Our Story

The Australian Tapestry Workshop (ATW) is regarded as an international centre of excellence for innovative, contemporary, hand-woven tapestries, created in collaboration with leading artists, architects & designers. Established in 1976, it is the only workshop of its kind in Australia and one of a few in the world dedicated to the production of hand-woven tapestries.

Using the same techniques employed in Europe since the 15th century, the ATW's skilled weavers work with artists from Australia and overseas to produce tapestries that are known for their vibrancy, technical accomplishment and inventive interpretation. 

The Australian Tapestry Workshop is one of Australia’s leading producers of public art and has produced more than 500 contemporary hand-woven tapestries using the finest Australian wool sourced from suppliers who use best practice in agricultural sustainability. The yarn is dyed onsite by a specialist dyer who creates a palette of over 370 colours.

Our mission is to ensure that this traditional art form and our specialist creative skills are kept alive and thriving in Australia through active collaboration with contemporary artists. As resurgence in the art of contemporary tapestry continues to grow worldwide, the ATW remains deeply committed to its role as an international leader.

This means pushing new boundaries creatively and engaging the public more broadly. The ATW embraces the philosophy of shared creative endeavour. The ATW was founded on the principle of collaboration and interaction between artist, weaver and dyer. This collaborative approach has been skilfully developed by the ATW to the highest professional level, and is maintained as a constantly evolving creative process, which gives the ATW a distinct vitality and strength.

The ATW is a small institution that has survived difficult economic conditions in the sector of the Visual Arts and Craft. It has achieved both creative and commercial success, excelling in the highest cost end of the market, both in Australia and overseas and it has done so without compromising its artistic excellence and world-class reputation. ATW tapestries can be found across Australia at leading institutions such as the National Gallery of Australia, National Library, Sydney Opera House, Arts Centre Melbourne and many other cultural institutions, as well as at prominent government locations including Parliament House and the Australian War Memorial in Canberra. ATW tapestries are also held in many corporate and private collections, and appear internationally, including in nine Australian embassies worldwide.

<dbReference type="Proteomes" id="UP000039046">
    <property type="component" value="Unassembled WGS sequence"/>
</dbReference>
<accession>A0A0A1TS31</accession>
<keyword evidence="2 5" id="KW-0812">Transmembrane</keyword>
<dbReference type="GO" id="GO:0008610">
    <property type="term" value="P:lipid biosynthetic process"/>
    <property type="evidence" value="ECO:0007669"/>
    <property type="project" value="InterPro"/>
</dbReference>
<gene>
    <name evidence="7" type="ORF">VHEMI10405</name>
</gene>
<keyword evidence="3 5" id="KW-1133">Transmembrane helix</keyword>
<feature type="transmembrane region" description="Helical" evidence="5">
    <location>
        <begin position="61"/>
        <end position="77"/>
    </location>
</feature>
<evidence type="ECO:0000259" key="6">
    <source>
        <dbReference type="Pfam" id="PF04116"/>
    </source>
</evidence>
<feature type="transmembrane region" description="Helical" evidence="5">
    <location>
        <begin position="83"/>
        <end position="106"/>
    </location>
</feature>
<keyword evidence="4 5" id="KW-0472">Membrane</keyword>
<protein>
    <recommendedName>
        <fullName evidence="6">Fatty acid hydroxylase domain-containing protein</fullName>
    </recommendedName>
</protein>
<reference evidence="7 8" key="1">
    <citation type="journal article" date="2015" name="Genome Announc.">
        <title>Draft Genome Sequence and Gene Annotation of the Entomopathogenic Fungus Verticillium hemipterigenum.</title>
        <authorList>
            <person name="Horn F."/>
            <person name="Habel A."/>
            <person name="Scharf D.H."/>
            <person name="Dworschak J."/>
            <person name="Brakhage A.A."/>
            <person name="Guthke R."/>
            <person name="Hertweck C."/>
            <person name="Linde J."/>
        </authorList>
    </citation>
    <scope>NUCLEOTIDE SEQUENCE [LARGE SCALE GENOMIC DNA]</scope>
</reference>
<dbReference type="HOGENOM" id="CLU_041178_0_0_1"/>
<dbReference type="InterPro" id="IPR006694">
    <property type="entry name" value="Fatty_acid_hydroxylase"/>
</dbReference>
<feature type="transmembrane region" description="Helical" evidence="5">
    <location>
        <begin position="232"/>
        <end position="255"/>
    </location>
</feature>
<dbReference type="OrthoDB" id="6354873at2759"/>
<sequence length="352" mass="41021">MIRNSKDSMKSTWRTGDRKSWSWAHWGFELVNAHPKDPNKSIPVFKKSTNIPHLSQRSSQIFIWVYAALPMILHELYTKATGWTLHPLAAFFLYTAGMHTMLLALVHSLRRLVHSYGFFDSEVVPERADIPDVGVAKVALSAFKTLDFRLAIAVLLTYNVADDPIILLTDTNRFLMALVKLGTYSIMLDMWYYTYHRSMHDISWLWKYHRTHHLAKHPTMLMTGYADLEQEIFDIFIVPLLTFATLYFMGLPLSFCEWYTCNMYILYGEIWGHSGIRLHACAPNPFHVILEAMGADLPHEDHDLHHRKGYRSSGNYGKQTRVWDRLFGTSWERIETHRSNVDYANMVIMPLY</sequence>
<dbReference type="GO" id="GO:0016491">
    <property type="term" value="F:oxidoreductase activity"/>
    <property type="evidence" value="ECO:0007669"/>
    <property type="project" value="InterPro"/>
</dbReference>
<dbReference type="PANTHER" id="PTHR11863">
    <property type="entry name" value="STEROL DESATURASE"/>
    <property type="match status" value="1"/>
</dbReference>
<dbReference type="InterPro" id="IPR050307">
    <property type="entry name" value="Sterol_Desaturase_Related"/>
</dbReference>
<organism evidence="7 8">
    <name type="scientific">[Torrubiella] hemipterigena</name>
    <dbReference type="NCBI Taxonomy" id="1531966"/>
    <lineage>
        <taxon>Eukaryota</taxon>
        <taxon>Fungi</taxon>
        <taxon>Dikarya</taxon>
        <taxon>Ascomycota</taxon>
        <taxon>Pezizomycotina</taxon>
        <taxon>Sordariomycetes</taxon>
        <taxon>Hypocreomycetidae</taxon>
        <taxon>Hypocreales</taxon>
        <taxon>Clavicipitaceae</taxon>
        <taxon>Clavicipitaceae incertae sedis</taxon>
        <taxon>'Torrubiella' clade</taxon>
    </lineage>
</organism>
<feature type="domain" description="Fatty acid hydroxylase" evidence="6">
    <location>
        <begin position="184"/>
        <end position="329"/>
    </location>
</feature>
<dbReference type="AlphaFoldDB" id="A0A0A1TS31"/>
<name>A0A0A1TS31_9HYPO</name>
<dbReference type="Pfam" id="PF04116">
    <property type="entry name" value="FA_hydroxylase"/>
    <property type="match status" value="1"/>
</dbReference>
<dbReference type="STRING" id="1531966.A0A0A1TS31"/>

Many notable Australian and international artists and architects have collaborated with ATW weavers including Arthur Boyd, Jorn Utzon, Patrick Heron, Sally Smart, Jon Cattapan, John Olsen, Frank Stella, David Noonan, Juan Davila, Chicks on Speed, John Wolseley, Imants Tillers, Angela Brennan, Judy Watson, Nusra Latif Qureshi, Roger Kemp, Sangeeta Sandrasegar, Brent Harris, Brook Andrew, Bronwyn Bancroft, Gulammohammed Sheik, and John Young. 

The ATW produces an active schedule of exhibitions and public programs including public lectures, weaving classes, tours, and an Artist in Residence program. It has run programs for primary school children, women, refugees, and hospitals, all produced with limited resources. It has forged international collaborations, such as a weaver exchange and exhibition program with Dovecot Studios (UK). Projects and programs are accessible nationally and internationally on our website and social media.

The ATW has toured exhibitions to the USSR, the USA, Turkey, Germany, France, Denmark, Japan, India, the UK, Italy, Singapore, Malaysia and New Zealand. Its tapestries are now represented in many corporate collections throughout the world, as well as many public art and private collections in Canada, France, Germany, Japan, Kuala Lumpur, New Zealand, Singapore, South Africa, Switzerland, the USA and UK.